Kickstart your career as an entrepreneur at the UTSA Center for Innovation, Technology and Entrepreneurship Boot Camp.
Business Building, Richard S. Liu Auditorium (BB 2.01.02), Main Campus

Oct. 14, 5:30 p.m.

Architecture as Rendered Society

The UTSA College of Architecture, Construction and Planning, in partnership with AIA San Antonio’s Latinos in Architecture, presents architect Andrés Jaque, founder of the Office for Political Innovation, an architectural practice dually based in New York and Madrid.
Buena Vista Building, Aula Canaria Lecture Hall (BV 1.328), Downtown Campus

Oct. 15, 6 p.m.

Take Back the Night 2015

The UTSA Women’s Studies Institute invites you to Take Back the Night, an international initiative to raise awareness and empower survivors while educating allies through a march, poetry, and testimonios. This is a gender-inclusive movement to shatter the silence surrounding sexual and domestic violence.
Sombrilla Plaza, Main Campus

Oct. 20-21, 9 a.m. - 3 p.m.

SECC Book Sale

Looking for a good read? Shop for yourself or for gifts and help change a life at the same time. Browse and buy children’s stories, novels and more at the 2015 SECC Book Sale.
Sombrilla Plaza, Main Campus

Oct. 22, 6 p.m.

Phi Kappa Phi Last Lecture

What would Dr. John Bartkowski say if it were his last lecture? The UTSA professor of sociology will speak about “The Power of Listening” in this annual event sponsored by the UTSA chapter of Phi Kappa Phi. A reception will follow.
Denman Room (UC 2.201.28), Main Campus

Oct. 27, 11:30 a.m.

Lecture by Composer Larry Groupe

The UTSA Music Department presents Emmy-award winning Composer Larry Groupe. Groupe has composed music for films such as "The Contender," "Straw Dogs" and "Miami Vice," and TV shows such as "Star Trek: The Next Generation," "Ren and Stimpy" and "American Gladiators." Lecture is free and open to the public.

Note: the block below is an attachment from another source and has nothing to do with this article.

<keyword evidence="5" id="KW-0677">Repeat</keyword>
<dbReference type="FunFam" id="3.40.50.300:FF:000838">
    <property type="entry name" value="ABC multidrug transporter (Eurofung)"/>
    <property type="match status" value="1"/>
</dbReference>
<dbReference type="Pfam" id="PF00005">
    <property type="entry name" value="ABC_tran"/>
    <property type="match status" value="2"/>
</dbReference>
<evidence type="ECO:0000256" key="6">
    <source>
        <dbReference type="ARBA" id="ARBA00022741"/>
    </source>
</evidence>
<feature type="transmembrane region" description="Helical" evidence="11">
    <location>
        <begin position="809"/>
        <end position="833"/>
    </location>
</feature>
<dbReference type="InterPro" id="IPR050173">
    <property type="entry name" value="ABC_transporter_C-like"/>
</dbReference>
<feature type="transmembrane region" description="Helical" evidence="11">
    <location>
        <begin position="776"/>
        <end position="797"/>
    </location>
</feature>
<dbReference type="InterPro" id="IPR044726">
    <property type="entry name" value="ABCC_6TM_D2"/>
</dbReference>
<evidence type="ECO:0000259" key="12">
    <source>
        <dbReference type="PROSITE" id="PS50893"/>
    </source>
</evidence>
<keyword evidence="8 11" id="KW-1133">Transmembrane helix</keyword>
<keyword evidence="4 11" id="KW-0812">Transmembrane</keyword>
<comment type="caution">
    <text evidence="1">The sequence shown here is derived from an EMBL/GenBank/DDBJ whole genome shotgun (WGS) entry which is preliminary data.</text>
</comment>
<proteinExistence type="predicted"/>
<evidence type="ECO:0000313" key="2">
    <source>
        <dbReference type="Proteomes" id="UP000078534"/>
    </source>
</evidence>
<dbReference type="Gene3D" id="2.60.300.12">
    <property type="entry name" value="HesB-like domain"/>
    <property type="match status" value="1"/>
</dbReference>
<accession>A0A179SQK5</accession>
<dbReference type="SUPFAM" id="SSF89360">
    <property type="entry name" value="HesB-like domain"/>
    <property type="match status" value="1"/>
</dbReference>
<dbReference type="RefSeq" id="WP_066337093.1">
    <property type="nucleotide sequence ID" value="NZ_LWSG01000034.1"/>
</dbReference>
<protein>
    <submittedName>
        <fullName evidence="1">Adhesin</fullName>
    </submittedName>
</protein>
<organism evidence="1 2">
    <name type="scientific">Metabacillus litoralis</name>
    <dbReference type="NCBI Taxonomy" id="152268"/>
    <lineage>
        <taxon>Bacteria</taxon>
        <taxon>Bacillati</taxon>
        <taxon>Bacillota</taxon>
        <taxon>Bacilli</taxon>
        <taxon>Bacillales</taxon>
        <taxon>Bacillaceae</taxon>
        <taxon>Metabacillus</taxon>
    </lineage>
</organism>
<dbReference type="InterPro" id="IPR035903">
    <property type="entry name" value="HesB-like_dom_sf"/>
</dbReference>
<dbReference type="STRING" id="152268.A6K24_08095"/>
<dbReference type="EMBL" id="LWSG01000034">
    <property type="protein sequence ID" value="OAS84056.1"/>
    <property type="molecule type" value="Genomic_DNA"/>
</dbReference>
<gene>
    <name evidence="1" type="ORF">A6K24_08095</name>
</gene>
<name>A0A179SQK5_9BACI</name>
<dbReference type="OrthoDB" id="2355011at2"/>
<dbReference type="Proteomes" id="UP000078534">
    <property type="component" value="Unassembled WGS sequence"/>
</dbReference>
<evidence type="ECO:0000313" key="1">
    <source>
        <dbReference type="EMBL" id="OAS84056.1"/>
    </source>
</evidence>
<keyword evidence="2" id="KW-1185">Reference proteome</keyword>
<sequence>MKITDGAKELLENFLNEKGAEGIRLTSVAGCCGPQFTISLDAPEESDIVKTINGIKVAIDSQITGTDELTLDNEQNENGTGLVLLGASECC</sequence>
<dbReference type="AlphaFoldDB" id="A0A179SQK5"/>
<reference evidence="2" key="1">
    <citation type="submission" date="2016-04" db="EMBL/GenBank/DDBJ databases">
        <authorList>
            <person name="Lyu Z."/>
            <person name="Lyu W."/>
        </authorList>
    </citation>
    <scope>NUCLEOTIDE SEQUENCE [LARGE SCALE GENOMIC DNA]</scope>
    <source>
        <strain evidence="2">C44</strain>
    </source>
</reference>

Arts Building (ART 2.03.15-18), Main Campus

Oct. 29, 5:30 p.m.

White Bound: Nationalists, Anti-Racists and the Shared Meanings of Race

The Dean's Distinguished Lecture Series continues with Dr. Matthew Hughey, a scholar of race, racism and racial inequality.
Buena Vista Building (BV 1.328), Downtown Campus

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UTSA writes the book on all-digital libraries

As touch screens and e-books demand more and more attention from both casual readers and scholars, many people say the handwriting is on the wall for the printed page.

At UTSA, the handwriting is on the wall for a library that doesn't have any printed books.

Since March 2010, the bookless library in the Applied Engineering and Technology Building has given UTSA students an innovative way to read, research and work with each other to solve problems.

With ultra-modern furniture and a décor featuring desktop computers, scanners and LCD screens, the AET Library is designed to engage students in an online format. But it also offers group study niches and study rooms with whiteboards and glass walls on which students can write. The space encourages teamwork, communications and problem solving for the next generation of scientists and professional engineers.

Did you know? The UTSA AET Library is the nation's first completely bookless library on a college or university campus. It served as a model for Bexar County's first-in-the-nation public bookless library system and one of its branches, the Dr. Ricardo Romo BiblioTech.